At the high point of Jesus’ popularity in His earthly ministry, He dealt with many people who believed they were part of the God's kingdom. His work attracted followers who were awed by His miracles and wanted to share in the blessings of His work.  Many of these followers also believed that because they were Jewish, or because they identified themselves with Jesus, they were part of His kingdom. In response to this, Jesus preached the Sermon on the Mount (Matt 5-7).  In it, He defined what it really means to be part of God's Kingdom. Those who are in the kingdom of heaven recognize their sin, see God’s perfection, have a pure heart, and conduct themselves with a proper fear of God.


Jesus’ words in Matthew chapter 5 show that true believers are not only those who want to be part of the kingdom, nor those who identify themselves with biblical teachings; true believers recognize that they don't belong in the kingdom. Jesus’ first point in this sermon is that true believers recognize their own sin, their need for a savior, and their own inability to make themselves right with God. True believers are poor in spirit (Matt 5:3). Being children of God requires the humility to see our own sin and to turn to Christ for mercy and grace, running after Him with a hunger and thirst for righteousness (Matt 5:6). Kingdom citizenship brings a two-faceted desire to be in a right relationship with God, and to live a life that honors Him in every way.


God is ultimately concerned that we recognize His standard: perfection. Jesus uses the Jewish religious leaders to illustrate this necessity in Matthew 5:20, saying, “For I say to you that unless your righteousness surpasses that of the scribes and Pharisees, you will not enter the kingdom of heaven.” Unless you live more righteously than the most righteous of all people on earth, you will not enter the kingdom. Nobody gets into the kingdom unless they are poor in spirit, because God's standard is perfection—and no sinner can ever measure up to that standard. We must come, poor and brokenhearted, seeing ourselves rightly, and giving glory to God for His grace.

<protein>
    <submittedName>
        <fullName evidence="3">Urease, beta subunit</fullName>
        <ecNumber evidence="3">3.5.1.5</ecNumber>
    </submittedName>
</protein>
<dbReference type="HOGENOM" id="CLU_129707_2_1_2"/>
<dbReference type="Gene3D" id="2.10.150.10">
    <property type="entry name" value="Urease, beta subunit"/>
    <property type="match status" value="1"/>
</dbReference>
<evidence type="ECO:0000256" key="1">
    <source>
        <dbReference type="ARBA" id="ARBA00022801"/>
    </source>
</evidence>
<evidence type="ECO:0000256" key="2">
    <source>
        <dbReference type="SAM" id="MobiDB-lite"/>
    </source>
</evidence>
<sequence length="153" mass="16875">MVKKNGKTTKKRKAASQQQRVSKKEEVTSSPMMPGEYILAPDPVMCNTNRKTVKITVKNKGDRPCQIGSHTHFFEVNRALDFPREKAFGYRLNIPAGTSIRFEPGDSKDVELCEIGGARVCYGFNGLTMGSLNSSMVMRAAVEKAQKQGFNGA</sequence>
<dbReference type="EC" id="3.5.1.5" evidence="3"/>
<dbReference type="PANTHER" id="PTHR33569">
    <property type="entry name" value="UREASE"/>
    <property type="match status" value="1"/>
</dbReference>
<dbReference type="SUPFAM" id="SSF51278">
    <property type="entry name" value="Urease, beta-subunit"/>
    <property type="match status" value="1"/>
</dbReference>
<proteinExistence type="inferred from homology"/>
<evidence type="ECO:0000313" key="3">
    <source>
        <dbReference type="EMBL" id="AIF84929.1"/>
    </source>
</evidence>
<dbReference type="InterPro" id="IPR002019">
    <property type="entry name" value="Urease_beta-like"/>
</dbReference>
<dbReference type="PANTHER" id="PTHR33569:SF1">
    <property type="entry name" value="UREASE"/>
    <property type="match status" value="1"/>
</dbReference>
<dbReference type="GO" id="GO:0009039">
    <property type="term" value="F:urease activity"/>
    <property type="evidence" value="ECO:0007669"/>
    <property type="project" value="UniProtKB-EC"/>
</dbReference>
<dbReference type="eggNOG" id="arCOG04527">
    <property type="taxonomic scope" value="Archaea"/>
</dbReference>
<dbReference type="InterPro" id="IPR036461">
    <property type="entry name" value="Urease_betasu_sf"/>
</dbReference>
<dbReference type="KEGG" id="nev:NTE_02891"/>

This is the gospel we must preach. It’s the gospel we must embrace to have a place in the kingdom, and it’s the gospel that compels us to live righteously from hearts that long to please God. In Galatians 3:24, Paul writes that God gave the law as a tutor—a teacher to help us understand, on an elementary level, what God's standards are. In Matthew 5:21–22, Jesus says, “You have heard that the ancients were told, ‘You shall not commit murder’ and ‘Whoever commits murder shall be liable to the court.’ But I say to you that everyone who is angry with his brother shall be guilty before the court.” The law sets requirements for our external actions, revealing some aspects of God’s good plan for life in the world, but the full scope of His perfect standard runs much deeper.


God's people must live in light of His infinite grace shown to us in Christ.  Those who are in the kingdom produce more than outward actions. Matthew 5:8 says, “Blessed are the pure in heart, for they shall see God.” It is as sinful and worthy of eternal condemnation for a believer to have an angry heart, or to express that anger to the people around them, as it is for a non-believer to do it.  But for a believer, Christ paid the penalty in His death on the cross.

Never forget who you are, never forget who your Father is, and never forget that His standards have not changed. As your father, He will discipline you because He loves you. This is different from the way He deals with the rest of the world.  He allows them to accumulate for themselves as much wrath as their deeds demand. God's people must live in light of His infinite grace shown to us in Christ.  We must be pure in heart, for then our deeds will be pure as well.


Peter writes in 1 Peter 1:17–18, “If you address as Father the One who impartially judges according to each one’s work, conduct yourselves in fear during the time of your stay on earth; knowing that you were not redeemed with perishable things like silver or gold from your futile way of life inherited from your forefathers.”  Jesus’s perfect life is the standard for citizens of God’s Kingdom, for children in His household. God isn't revealing this high standard and our inability to meet it with the goal of discouraging us; He is helping us see the depth of His requirements so that we conduct ourselves with fear during our time on earth. To enter the kingdom, we must be poor in spirit. We must recognize ourselves as sinners and live like the children of God He has called us to be.

Jesus said that unless our righteousness surpasses that of the Scribes and Pharisees, we can’t expect to be part of the kingdom of heaven. Why? Because God is concerned with more than our deeds in themselves. It goes beyond the way we speak and reaches far beyond to our attitudes. It goes all the way down to the way we view God and understand our own sinfulness. God is not interested in you honoring Him with your lips if you do not honor Him with your life. As we strive to understand God’s perfect, holy standard, let us work to live humbly out of a heart of love for our savior, remembering that we can do nothing to please God on our own.